1. Randomized design doesn't work well for nutrients.

An RCT requires half of the study group to take the treatment and the other half to take a placebo (inactive pill). If the treated group then shows significantly better outcomes than the placebo group, the conclusion is that it's beneficial. But as Frei explains, in RCTs of supplements, "these are essential nutrients -- you always have them in your body, or you'd be very sick or would have died. You've been exposed for a lifetime, so researchers never have a true placebo group." As a result, he argues, "only if you have low levels to begin with will you be able to increase them substantially with supplements" and thus show benefit, if there is any. But Frei notes, it would be unethical to deliberately deprive anyone of known necessary levels of nutrients, or even to provide placebos to those with dangerously low levels.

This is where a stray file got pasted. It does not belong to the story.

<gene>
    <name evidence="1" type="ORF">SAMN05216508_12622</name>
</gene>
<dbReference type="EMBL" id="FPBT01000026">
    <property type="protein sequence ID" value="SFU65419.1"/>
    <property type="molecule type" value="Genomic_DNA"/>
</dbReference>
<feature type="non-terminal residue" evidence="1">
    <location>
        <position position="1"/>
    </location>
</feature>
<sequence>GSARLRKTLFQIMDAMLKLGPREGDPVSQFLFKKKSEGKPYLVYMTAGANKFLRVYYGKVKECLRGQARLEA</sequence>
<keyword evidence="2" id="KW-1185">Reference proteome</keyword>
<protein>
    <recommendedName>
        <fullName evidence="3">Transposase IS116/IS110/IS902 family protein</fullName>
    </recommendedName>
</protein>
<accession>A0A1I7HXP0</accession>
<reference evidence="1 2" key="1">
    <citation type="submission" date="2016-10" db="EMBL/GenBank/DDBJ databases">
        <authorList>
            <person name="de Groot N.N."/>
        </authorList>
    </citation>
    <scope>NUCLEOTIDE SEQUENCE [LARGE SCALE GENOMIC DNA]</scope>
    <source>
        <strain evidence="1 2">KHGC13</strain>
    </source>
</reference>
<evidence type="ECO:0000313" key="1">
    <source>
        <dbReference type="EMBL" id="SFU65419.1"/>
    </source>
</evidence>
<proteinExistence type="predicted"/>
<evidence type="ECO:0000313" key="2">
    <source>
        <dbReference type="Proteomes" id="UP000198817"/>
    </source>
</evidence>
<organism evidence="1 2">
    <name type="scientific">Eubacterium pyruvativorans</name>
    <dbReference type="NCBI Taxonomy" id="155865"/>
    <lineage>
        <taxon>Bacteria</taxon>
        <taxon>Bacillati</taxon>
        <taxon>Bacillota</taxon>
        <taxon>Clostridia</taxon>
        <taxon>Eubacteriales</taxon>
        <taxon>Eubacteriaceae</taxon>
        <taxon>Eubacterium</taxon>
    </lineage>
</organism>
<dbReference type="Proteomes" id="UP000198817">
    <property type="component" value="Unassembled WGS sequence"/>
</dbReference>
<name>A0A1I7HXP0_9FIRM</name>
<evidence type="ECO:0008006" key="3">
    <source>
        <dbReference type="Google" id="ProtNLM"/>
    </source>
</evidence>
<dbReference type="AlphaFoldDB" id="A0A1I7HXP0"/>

Jeffrey Blumberg, Ph.D., chief of the Antioxidants Research Lab at Tufts University and an acknowledged expert on nutrition research, says in an interview, "Nutrient studies rarely look at baseline levels of the vitamin being studied and they don't ask about dietary intake. If I don't know the baseline, I've made it impossible to see the difference in outcomes." The few studies that do measure nutrient levels prove the point. A 2011 article on flaws in vitamin RCTs cited two placebo-controlled studies of vitamins (E and B complex) for the prevention of cognitive decline. Both found no overall benefit, yet significant benefit for subgroups with lower beginning nutrient intake.